These Xmas gifts are SOOO 10 days ago
My friend James recently lent me A Guide to the Good Life, which explores Stoicism at a more accessible level than delving into the translated versions of Marcus Aurelius, Seneca, Epictetus and others. This school of thought has flourished for millennia because there is great value in it. But similar to the difficulty I find focusing on Shakespeare when reading it, I can say the same about stoic philosophy.
One term discussed early on is hedonism: "the theory that pleasure (in the sense of the satisfaction of desires) is the highest good and proper aim of human life". But the pursuit of pleasure when done outside the right mindset creates an emotion I certainly relate to. The [pair of leather shoes] I was eyeing for a couple weeks and finally broke down and bought knowing they'd freshen up my wardrobe began looking a little stale themselves. Its not just shoes either, its the car I got 15 months ago and my new-ish chef knives. Once we as humans have something in our possession, it begins walking the path of becoming part of our status quo. The knives "don't cut as well as I thought" or "I really should get a bread knife to complete my set" or "I knew I should've purchased Wusthof instead of J.A. Henckel."
What I have is just yesterday's news and its "on to the next one"
Disclaimer: despite making an example of this song, I think its fantastic.
Hedonic adaptation is a term which captures the sensation of what we previously coveted becoming old news. Now that the stoics have helped point out how hedonistic I am in my pursuit of pleasure and my guilt is riding high, do they have any suggestions on how to contain my pleasure and consumer-driven self?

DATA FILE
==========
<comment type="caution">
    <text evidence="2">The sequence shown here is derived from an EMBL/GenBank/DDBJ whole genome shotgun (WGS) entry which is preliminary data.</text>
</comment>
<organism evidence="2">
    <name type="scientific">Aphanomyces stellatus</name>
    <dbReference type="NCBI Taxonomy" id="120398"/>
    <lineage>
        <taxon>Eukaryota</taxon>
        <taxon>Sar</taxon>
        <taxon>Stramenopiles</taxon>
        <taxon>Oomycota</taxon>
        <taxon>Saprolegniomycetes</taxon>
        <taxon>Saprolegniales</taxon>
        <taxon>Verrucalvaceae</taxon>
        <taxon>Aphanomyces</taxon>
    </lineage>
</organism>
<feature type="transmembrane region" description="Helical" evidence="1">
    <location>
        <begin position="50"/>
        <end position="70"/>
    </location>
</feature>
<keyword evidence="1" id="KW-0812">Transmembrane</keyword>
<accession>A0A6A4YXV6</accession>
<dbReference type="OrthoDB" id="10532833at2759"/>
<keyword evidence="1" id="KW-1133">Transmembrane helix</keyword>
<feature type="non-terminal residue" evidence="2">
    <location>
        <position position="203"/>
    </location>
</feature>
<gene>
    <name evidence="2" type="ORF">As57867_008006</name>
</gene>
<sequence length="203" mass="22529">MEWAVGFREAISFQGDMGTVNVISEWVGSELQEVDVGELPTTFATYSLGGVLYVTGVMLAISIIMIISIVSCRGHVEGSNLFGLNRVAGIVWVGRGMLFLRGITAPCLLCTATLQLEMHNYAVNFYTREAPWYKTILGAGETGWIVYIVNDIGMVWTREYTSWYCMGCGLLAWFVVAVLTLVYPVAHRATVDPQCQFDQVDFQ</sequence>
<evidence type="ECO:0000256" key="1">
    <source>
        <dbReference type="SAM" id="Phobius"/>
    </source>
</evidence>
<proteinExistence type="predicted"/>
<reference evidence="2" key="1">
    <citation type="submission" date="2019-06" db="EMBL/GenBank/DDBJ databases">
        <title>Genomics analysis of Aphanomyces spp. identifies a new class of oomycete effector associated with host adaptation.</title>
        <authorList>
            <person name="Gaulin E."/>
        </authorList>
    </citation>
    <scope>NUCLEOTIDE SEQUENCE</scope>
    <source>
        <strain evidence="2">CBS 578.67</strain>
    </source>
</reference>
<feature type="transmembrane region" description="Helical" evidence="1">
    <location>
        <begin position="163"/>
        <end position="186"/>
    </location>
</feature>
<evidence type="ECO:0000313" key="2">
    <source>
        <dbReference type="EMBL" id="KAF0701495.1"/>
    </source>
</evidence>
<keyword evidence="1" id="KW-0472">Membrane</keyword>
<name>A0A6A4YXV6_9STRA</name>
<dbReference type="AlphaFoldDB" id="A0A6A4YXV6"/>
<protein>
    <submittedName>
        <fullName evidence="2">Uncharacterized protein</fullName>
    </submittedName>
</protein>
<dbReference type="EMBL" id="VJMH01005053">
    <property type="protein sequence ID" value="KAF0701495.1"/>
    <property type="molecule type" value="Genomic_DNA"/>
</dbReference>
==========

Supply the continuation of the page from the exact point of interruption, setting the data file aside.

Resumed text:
In a simplistic yet interesting turn of phrase, the author explains all stoics agree, "one wonderful way to tame our tendency to always want more is to persuade ourselves to want the things we already have." Interesting. But how does one want what he already has? The key apparently lies in negative visualization. By spending time imagining we have lost the things we value: friendships, family, love, houses, cars, stamp collections, etc. we may begin to regain the value we previously held for them.
Last night I found myself feeling impatient to get out of the yoga studio and cut a conversation short. Negative visualization, fresh in my mind, came up as I drove home. Had I thought about this at the time, would I have been so abrupt? What if I don't ever see that person again? I felt selfish yet overwhelmed by the endless number of situations that might be my last. If I am to picture losing everything regularly, will I ever get anything done or will I be paralyzed by fear of loss?
The author states, "when the stoics counsel us to live each day as if it is our last, their goal is not to change our activities but to change our state of mind as we carry out those activities." This suggests to me I shouldn't have hung out with the person indefinitely, only to have been more grateful for those moments rather than feeling impatient.
So if you're feeling a little flustered post-holidays as you get back to the grind of life, just remember you could lose it all today and suddenly you might feel a little better about all you have to be grateful for :)
Go Forth Boldly
p.s. other things that came to mind while writing this
Negative visualization ties in well with the Loss Aversion theory from Daniel Kahneman
Bhutan is rated as one of the happiest countries on the planet. They spend a lot of time contemplating death
Read the eulogy I wrote about my own death a couple years back